Novel psychoactive substances: Synthetic cathinones and cannabinoid receptor agonists

Research output: Chapter in Book/Report/Conference proceedingChapterpeer-review

Abstract

The synthesis of “designer drugs” intended to mimic the effects of chemically similar controlled substances while circumventing existing drug laws has grown exponentially since the turn of the century. These novel psychoactive substances (NPSs) have been introduced into the market with some regularity over the previous century in response to regulations which outlaw the use of existing agents, but more recently the Internet has allowed for worldwide distribution and encouraged NPS production on a global scale. These synthetic compounds contain modified molecular structures similar enough to controlled or illegal substances so as to produce a similar effect in the user but different enough so as to not fall under the same restrictions placed on the production, distribution, possession, and use of the parent compound. These drugs are often produced clandestinely with little or no quality control processes, and there is a wide variation in chemical content among commercial preparations purported to be the same product. Typically, the existence of a new NPS comes to the attention of law enforcement or the medical community only after users begin to die in large numbers or present to hospitals for treatment with heretofore unseen symptoms.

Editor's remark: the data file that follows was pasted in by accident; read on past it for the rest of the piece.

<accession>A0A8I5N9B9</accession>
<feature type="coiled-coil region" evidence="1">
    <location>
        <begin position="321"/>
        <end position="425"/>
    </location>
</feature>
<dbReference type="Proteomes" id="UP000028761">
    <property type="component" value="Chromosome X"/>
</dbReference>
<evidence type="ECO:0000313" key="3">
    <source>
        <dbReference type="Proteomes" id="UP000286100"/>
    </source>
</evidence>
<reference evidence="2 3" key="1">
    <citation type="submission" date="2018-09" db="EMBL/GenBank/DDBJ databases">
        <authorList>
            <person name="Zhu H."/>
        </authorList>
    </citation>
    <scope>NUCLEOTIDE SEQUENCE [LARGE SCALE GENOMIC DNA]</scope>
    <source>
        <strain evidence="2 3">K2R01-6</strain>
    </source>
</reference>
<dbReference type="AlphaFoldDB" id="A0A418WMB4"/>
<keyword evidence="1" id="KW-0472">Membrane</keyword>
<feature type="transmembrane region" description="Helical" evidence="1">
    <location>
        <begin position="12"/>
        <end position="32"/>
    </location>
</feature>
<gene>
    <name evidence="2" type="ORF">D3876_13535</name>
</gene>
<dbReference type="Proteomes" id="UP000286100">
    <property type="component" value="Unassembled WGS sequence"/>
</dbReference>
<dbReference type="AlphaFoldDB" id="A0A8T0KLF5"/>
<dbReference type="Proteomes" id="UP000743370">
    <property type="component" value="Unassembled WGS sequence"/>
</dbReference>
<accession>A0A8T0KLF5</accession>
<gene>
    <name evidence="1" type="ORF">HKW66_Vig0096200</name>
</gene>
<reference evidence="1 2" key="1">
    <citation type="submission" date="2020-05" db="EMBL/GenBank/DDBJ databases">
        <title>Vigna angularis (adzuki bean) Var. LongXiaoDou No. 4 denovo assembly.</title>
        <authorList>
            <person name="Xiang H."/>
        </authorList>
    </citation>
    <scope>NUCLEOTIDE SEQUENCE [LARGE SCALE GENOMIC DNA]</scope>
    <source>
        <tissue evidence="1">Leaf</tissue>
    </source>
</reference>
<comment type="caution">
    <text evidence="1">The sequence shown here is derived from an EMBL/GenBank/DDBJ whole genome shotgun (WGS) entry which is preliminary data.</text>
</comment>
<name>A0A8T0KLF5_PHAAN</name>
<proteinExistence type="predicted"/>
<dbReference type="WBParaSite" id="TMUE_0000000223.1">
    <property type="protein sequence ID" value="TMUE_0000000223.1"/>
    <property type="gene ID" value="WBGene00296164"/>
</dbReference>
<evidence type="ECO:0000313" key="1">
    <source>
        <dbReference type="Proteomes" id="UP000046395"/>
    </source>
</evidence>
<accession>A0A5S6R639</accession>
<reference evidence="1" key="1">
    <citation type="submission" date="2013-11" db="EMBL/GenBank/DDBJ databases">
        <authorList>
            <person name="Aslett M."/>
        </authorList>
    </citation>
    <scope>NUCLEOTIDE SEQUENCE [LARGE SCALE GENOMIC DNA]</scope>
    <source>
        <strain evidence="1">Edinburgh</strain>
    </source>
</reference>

Original languageEnglish
Title of host publicationEssentials of Pharmacology for Anesthesia, Pain Medicine, and Critical Care
PublisherSpringer New York
Pages811-818
Number of pages8
ISBN (Electronic)9781461489481
ISBN (Print)9781461489474
DOIs
StatePublished - 1 Jan 2015

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